Chapter 118: Toxicology: Negative

"The toxicology results are in," replied Holmes
"Gareth Williams is in the news again," said Sherlock Holmes, looking up from his newspaper. "This will be a good opportunity for Mycroft to familiarize himself with the investigation."

"What's the news?" I asked. It was the 28th of October, and Mycroft had been with us for ten days.

"The toxicology results are in," replied Holmes, "and they're all negative. According to the police, they found no trace of any drugs, alcohol, poisons or any other substances that would indicate cause of death."

"That's not much," I snorted. "Is there anything else?"

"They're not planning to do any more toxicology tests," replied my friend, "but say they're not finished looking into the circumstances. They're still trying to 'establish a formal cause of death,' as they say. In the meantime, they're calling the death 'suspicious and unexplained.'"

"I would say that's an understatement," I ventured.

"Don't expect any arguments from me," replied Holmes.

"But it still doesn't sound like very much news," I insisted. "What opportunity will it provide for Mycroft?"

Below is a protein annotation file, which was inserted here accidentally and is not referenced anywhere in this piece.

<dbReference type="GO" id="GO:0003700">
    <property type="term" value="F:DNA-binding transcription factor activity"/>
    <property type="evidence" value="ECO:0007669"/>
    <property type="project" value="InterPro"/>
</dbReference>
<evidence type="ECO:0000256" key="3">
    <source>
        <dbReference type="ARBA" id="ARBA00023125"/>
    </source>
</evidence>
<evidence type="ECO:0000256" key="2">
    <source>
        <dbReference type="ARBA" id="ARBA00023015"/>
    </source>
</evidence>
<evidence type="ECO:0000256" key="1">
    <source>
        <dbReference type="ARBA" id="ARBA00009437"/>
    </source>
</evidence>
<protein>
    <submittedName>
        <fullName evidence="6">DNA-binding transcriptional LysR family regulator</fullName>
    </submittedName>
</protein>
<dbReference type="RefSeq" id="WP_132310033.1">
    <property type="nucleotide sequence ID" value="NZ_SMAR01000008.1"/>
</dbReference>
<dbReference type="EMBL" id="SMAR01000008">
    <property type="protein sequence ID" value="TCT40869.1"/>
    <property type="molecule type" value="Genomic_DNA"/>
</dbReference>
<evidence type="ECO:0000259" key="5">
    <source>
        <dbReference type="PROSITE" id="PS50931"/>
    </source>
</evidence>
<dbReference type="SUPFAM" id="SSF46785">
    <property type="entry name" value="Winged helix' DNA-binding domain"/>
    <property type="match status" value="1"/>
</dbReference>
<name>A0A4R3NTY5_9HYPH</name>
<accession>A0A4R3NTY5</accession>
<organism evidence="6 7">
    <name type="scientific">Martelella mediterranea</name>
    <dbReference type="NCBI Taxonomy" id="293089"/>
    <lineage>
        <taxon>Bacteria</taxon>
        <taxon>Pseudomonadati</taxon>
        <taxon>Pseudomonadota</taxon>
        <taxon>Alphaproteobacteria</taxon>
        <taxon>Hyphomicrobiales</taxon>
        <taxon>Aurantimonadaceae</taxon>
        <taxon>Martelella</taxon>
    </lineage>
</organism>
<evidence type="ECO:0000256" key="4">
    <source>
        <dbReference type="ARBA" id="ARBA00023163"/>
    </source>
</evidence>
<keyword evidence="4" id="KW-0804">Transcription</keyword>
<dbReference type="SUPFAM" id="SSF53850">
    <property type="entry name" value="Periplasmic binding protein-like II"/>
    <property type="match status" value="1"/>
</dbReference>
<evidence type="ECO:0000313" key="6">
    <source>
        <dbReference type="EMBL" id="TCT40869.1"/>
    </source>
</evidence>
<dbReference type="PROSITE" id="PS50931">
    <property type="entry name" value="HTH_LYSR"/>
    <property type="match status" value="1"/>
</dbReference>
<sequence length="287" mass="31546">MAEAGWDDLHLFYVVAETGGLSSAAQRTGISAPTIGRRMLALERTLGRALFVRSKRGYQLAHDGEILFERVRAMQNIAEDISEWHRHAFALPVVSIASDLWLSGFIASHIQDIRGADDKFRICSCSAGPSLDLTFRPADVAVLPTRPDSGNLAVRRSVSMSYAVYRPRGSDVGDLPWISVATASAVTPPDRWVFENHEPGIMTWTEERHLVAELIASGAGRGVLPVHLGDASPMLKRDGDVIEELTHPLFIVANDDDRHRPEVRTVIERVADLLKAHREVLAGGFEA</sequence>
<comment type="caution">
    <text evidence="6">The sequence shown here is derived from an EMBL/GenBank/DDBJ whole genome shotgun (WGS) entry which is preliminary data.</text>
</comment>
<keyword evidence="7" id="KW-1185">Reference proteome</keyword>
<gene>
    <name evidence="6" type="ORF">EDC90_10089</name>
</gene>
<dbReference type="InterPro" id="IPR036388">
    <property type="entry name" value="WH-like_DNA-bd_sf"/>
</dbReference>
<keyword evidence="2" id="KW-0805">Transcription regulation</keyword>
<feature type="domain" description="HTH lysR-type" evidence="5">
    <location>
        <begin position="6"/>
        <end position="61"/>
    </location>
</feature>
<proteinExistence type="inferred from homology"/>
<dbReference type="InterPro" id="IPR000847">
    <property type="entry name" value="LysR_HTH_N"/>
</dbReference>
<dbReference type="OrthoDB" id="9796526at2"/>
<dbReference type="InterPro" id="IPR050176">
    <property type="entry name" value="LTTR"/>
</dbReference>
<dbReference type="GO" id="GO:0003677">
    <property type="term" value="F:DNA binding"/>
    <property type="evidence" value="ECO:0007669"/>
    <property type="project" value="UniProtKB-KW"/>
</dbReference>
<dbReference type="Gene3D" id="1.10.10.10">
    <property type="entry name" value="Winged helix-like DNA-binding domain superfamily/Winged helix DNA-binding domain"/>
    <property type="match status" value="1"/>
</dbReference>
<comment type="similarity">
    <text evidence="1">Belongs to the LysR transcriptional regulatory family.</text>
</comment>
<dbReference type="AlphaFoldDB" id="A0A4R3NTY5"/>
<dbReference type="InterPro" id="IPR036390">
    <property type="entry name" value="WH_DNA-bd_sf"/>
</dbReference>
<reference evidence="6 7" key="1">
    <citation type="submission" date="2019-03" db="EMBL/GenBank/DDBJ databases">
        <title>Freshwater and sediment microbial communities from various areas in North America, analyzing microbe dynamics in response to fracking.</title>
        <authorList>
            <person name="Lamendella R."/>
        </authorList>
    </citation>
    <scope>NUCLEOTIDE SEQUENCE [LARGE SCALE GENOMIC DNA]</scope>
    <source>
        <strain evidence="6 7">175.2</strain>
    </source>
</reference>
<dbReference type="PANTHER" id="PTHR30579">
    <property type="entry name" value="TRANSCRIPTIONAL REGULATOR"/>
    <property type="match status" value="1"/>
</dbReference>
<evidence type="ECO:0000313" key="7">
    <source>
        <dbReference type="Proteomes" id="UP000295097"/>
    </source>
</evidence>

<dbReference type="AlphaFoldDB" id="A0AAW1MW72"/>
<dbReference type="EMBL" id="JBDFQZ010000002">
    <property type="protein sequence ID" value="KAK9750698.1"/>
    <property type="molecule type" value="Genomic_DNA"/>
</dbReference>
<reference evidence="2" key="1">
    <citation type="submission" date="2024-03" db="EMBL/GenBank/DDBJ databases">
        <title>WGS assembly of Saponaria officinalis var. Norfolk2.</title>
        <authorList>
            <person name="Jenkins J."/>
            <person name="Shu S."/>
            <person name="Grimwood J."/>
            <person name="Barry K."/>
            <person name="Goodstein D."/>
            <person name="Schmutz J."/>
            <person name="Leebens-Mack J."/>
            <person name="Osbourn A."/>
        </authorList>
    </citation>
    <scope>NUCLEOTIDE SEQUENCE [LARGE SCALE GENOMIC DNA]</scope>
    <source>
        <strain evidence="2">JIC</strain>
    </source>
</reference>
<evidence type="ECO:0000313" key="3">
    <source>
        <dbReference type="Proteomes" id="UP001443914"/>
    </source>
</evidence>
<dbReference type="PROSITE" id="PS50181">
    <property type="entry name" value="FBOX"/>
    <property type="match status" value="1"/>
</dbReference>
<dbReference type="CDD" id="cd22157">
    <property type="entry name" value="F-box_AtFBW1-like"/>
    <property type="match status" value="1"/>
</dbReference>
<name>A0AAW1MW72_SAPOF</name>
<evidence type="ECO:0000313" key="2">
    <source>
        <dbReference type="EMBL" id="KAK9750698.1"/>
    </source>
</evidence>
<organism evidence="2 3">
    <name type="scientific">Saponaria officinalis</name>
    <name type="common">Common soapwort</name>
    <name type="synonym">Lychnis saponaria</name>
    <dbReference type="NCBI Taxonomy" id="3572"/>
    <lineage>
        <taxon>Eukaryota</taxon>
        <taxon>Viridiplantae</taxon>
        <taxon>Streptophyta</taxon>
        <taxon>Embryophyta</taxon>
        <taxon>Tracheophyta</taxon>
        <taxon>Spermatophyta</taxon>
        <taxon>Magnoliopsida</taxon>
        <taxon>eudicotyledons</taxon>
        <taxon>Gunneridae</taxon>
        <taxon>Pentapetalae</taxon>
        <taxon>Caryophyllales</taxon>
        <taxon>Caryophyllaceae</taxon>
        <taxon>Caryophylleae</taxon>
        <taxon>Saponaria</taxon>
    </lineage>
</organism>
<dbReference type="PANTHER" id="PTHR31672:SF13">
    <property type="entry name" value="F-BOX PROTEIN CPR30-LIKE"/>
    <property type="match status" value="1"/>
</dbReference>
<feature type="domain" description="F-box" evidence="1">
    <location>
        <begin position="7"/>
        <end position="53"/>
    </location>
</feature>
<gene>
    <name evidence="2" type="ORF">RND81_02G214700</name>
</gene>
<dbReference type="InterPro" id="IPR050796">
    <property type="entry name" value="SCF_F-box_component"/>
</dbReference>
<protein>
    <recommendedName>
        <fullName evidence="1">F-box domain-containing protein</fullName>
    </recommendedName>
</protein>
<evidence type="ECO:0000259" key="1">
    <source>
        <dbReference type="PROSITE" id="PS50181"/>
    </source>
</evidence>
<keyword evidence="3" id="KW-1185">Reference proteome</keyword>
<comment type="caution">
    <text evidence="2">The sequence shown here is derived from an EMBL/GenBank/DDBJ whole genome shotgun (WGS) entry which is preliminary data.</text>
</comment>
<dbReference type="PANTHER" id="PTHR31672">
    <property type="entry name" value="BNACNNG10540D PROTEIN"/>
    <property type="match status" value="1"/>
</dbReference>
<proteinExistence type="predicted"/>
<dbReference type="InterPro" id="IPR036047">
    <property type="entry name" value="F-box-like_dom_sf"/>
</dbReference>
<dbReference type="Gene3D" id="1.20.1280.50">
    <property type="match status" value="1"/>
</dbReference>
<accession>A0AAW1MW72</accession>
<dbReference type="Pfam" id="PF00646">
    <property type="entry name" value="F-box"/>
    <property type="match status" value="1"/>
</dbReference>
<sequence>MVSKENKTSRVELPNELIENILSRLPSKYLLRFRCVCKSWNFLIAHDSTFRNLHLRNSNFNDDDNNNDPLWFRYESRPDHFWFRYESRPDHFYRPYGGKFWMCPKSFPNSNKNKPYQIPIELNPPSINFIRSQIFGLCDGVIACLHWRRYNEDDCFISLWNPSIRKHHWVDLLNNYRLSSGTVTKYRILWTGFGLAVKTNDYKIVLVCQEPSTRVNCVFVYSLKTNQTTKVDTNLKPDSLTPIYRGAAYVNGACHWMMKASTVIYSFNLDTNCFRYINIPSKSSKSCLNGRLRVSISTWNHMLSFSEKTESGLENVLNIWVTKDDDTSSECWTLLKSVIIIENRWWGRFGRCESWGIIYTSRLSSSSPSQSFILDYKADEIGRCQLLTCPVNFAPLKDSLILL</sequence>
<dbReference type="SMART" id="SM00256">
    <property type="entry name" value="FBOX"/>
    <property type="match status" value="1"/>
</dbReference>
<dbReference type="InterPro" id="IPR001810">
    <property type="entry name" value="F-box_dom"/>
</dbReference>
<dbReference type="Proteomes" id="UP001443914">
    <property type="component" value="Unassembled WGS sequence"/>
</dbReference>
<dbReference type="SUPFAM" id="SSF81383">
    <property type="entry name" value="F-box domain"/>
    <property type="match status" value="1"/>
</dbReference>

"It will be interesting to see how this aspect of the story unfolds," replied Holmes. "I am curious as to how the reportage will develop. You and I have been studying such things for years, but this will be Mycroft's first glimpse of it."

"What are you expecting?" I asked.

"This announcement," said the detective, "shows Scotland Yard in a very weak position. Their tests haven't found anything substantial. They are still in the dark as to the cause of death. They are looking for a 'Mediterranean couple' who may or may not exist -- but who, if they do exist, may have been in the building a month or two before Gareth died. They are asking for hints from the public, through their incident room, or anonymously through Crimestoppers.'